Thursday, 10 January 2013

    Impressive Hypnotherapy Statistics?

    By Adam Eason
    In another hypnosis related blog that I follow, I noticed the author mention some amazing statistics about the efficacy of hypnotherapy according to a study conducted by Dr Alfred Barrios.
    So I went and investigated this study before mentioning it myself. I searched through many scholarly archives and could not find the actual original citing of the article…
    As I googled and explored, I noticed that many, many hypnotherapists were using these amazing statistics and figures on their websites, quoting Barrios to display the effectiveness of hypnotherapy.  Yet it was tough to find the original source and copy of the study.
    The study was (and still is) a review of psychotherapy literature by Dr Barrios, which was published in 1970 and originally featured in the The Psychotherapy Journal of the American Psychiatric Association which showed some impressive findings indeed.
    After surveying over 2000 journal articles, Dr. Alfred Barrios came up with the following recovery rates:
    Type of therapy                        Recovery rates                          Number of sessions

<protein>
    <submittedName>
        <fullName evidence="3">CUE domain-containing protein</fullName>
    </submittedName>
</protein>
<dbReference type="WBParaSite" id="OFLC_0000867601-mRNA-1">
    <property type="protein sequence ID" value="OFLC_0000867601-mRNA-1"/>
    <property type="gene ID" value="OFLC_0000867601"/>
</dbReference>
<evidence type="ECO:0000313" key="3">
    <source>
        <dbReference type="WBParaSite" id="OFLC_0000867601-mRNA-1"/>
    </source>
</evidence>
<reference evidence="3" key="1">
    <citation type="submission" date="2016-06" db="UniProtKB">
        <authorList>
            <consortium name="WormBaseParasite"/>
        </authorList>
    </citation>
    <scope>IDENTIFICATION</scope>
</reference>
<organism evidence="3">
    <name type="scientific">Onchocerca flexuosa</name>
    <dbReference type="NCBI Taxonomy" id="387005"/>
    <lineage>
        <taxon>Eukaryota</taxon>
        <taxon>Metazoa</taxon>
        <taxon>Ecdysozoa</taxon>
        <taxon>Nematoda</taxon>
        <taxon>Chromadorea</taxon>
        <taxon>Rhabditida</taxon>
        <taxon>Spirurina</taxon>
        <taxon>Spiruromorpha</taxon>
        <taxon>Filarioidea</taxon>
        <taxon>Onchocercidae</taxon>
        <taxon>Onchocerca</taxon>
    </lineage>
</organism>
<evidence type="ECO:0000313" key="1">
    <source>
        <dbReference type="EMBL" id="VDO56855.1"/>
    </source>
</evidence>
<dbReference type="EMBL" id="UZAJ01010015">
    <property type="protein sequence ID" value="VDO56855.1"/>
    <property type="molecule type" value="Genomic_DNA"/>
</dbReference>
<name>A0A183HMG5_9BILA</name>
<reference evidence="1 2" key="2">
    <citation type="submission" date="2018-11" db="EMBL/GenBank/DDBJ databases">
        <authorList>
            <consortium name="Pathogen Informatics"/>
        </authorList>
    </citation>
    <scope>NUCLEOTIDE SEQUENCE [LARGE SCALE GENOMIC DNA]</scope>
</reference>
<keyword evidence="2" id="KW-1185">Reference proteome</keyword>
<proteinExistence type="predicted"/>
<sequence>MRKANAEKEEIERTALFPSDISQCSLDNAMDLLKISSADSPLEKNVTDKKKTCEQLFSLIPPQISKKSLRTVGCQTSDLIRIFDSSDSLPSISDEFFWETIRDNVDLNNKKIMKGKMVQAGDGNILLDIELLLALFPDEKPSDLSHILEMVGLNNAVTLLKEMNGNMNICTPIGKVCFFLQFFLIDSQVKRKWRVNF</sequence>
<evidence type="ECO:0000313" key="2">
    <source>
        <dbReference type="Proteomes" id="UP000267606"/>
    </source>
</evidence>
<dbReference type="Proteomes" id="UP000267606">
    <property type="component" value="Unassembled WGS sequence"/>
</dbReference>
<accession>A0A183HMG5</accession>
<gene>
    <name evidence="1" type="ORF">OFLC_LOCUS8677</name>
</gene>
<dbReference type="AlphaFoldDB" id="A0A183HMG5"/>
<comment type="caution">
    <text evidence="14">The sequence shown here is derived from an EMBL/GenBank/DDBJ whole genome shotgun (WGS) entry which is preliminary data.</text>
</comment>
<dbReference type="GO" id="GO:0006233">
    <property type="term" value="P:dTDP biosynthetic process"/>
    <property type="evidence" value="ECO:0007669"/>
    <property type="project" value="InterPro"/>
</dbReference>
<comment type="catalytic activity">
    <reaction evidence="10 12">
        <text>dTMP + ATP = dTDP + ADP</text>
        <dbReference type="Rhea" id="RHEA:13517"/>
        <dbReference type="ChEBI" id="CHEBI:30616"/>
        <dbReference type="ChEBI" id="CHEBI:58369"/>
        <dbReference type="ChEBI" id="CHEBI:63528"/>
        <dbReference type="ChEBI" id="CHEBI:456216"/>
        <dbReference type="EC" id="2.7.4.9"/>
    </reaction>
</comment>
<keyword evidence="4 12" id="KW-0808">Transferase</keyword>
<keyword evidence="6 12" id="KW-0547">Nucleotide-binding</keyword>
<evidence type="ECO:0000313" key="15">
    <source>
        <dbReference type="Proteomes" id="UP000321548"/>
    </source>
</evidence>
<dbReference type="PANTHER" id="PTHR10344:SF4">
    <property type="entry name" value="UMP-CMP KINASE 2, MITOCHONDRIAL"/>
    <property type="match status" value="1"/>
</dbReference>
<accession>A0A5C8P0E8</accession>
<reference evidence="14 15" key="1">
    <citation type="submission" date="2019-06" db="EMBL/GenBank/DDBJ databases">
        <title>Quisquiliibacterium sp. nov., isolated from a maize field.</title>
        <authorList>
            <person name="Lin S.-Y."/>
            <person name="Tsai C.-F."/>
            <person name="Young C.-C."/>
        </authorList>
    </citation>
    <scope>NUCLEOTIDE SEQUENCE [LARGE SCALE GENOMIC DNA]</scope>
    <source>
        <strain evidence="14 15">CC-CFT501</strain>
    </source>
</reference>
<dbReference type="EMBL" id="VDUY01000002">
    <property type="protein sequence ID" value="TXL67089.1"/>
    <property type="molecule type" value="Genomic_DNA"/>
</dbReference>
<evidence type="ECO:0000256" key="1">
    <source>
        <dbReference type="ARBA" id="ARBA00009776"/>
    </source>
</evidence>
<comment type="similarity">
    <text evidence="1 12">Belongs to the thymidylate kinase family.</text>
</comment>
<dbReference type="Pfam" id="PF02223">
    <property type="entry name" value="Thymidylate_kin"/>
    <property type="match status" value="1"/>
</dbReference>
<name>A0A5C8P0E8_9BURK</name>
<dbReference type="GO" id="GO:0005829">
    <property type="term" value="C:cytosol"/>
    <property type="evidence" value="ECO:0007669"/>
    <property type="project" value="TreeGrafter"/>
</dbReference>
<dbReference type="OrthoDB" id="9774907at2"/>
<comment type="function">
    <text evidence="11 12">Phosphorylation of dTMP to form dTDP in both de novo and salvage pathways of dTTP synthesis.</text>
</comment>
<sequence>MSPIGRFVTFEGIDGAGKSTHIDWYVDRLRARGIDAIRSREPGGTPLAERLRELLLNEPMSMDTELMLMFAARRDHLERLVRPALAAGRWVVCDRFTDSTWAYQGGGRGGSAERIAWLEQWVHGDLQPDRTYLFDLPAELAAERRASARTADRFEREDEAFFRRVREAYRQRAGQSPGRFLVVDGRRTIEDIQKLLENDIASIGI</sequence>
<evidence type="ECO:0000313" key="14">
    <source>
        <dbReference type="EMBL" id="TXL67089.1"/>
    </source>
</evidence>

Hypnotherapy                                    93%                                                       6
    Behavior therapy                               72%                                                     22
    Psychoanalysis                                 38%                                                    600
    It is important to remember that these are average numbers and should not really be interpreted to suggest that any condition can be helped in 6 hypnotherapy sessions. Indeed, some would be overcome in a great deal less time and likewise, some may require more.
    To summarise; in this review article, Dr Barrios pointed out that the average success rate for hypnotherapy was 93% after an average of 6 sessions. This was compared to a 38% success rate after an average of 600 sessions for psychoanalysis and 72% after 22 sessions for behavior therapy.